After cervical C4 hemisection, BrdU/GFP-labeled rMSC were injected into the lateral funiculus rostral and caudal to the spinal cord lesion site. Spinal cords were analyzed 2-8 weeks after transplantation. Transplanted MSC remained at the injection sites and in the trauma zone for several weeks and were often associated with numerous neurofilament-positive axons. Transplanted rMSC induced up-regulation of vascular endothelial growth factor in spinal cord tissue rostral to the injury site, but did not affect expression of brain-derived neurotrophic factor. Although rMSC provided neuroprotection for rubrospinal neurons and significantly attenuated astroglial and microglial reaction, cell transplantation caused aberrant sprouting of calcitonin gene-related peptide immunostained sensory axons in the dorsal horn.

    In summary these results demonstrate that both rat and human MSC can be differentiated towards the glial cell lineage, and show functional characteristics similar to Schwann cells. hMSC from the young donors represent a more favorable source for neurotransplantation since they maintain proliferation rate and preserve their growth-promoting effects in long-term cultures. The data also suggest that differentiated MSC increase expression of neurotrophic factors and support regeneration after peripheral nerve and spinal cord injury.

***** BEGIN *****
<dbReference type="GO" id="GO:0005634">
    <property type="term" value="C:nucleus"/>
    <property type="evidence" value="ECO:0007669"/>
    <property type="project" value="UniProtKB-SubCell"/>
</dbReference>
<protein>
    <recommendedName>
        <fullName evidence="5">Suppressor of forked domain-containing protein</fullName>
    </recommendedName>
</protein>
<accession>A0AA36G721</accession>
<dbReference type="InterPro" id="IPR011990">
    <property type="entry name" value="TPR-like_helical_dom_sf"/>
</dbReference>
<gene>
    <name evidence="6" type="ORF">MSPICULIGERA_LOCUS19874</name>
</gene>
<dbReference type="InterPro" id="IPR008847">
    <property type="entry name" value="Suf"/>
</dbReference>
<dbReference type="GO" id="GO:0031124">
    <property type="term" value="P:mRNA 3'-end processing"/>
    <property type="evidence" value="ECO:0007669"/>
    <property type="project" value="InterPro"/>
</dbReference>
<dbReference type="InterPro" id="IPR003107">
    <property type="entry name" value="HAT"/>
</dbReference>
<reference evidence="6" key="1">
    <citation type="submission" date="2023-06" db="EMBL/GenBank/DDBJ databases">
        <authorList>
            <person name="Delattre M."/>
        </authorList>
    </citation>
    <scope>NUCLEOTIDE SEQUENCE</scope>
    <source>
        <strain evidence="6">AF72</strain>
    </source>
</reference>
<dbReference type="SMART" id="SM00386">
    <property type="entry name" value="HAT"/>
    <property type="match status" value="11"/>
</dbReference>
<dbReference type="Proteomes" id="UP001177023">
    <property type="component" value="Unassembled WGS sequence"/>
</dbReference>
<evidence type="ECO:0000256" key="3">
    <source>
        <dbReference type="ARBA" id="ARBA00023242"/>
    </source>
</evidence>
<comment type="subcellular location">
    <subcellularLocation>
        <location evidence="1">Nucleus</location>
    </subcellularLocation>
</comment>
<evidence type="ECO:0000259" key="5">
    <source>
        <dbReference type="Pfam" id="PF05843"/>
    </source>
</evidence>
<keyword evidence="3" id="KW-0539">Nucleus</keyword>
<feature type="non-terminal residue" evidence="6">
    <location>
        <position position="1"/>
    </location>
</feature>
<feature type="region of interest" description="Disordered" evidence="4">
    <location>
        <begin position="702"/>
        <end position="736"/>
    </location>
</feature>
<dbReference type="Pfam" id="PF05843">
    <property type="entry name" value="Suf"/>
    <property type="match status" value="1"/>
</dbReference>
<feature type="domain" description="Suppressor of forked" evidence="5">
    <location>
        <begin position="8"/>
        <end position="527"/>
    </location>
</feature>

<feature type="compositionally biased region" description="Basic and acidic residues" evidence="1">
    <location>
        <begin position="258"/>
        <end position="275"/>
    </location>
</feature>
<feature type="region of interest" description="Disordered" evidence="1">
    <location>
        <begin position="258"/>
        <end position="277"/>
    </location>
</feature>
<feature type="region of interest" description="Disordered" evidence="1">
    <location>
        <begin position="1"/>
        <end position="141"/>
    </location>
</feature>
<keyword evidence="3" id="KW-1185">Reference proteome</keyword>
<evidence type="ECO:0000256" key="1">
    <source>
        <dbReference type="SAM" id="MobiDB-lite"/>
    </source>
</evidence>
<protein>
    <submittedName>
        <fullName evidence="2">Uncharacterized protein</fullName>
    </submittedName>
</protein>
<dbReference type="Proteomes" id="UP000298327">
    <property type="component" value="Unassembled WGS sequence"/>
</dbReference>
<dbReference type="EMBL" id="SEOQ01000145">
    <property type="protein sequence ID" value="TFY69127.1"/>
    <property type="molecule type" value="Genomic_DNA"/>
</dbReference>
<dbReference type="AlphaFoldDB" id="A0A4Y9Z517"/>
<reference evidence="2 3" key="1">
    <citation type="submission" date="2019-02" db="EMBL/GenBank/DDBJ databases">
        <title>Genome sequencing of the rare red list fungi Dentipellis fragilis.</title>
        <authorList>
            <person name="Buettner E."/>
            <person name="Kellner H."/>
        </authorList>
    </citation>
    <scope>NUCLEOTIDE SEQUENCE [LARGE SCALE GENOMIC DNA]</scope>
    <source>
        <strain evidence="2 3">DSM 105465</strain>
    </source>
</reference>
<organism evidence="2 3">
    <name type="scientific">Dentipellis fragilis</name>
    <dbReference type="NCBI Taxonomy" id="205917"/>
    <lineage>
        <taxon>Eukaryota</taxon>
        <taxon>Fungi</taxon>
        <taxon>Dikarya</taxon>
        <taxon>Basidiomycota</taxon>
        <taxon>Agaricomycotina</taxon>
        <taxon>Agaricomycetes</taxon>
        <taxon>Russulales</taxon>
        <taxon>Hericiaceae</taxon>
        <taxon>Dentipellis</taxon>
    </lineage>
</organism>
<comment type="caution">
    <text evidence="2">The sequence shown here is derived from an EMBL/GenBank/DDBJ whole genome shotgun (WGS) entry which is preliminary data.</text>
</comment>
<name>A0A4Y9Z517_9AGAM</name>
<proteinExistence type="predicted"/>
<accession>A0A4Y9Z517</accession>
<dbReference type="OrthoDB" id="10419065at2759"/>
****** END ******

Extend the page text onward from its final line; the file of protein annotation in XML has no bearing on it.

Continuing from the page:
• 3.
    Brohlin, Maria
    et al.
    Umeå University, Faculty of Medicine, Department of Clinical Microbiology, Biomedical Laboratory Science.
    Kelk, Peyman
    Umeå University, Faculty of Medicine, Department of Integrative Medical Biology (IMB), Anatomy.
    Wiberg, Mikael
    Umeå University, Faculty of Medicine, Department of Integrative Medical Biology (IMB), Anatomy. Umeå University, Faculty of Medicine, Department of Surgical and Perioperative Sciences, Hand Surgery.
    Kingham, Paul J.
    Umeå University, Faculty of Medicine, Department of Integrative Medical Biology (IMB), Anatomy.
    Effects of a defined xeno-free medium on the growth and neurotrophic and angiogenic properties of human adult stem cells2017In: Cytotherapy, ISSN 1465-3249, E-ISSN 1477-2566, Vol. 19, no 5, 629-639 p.Article in journal (Refereed)
    Abstract [en]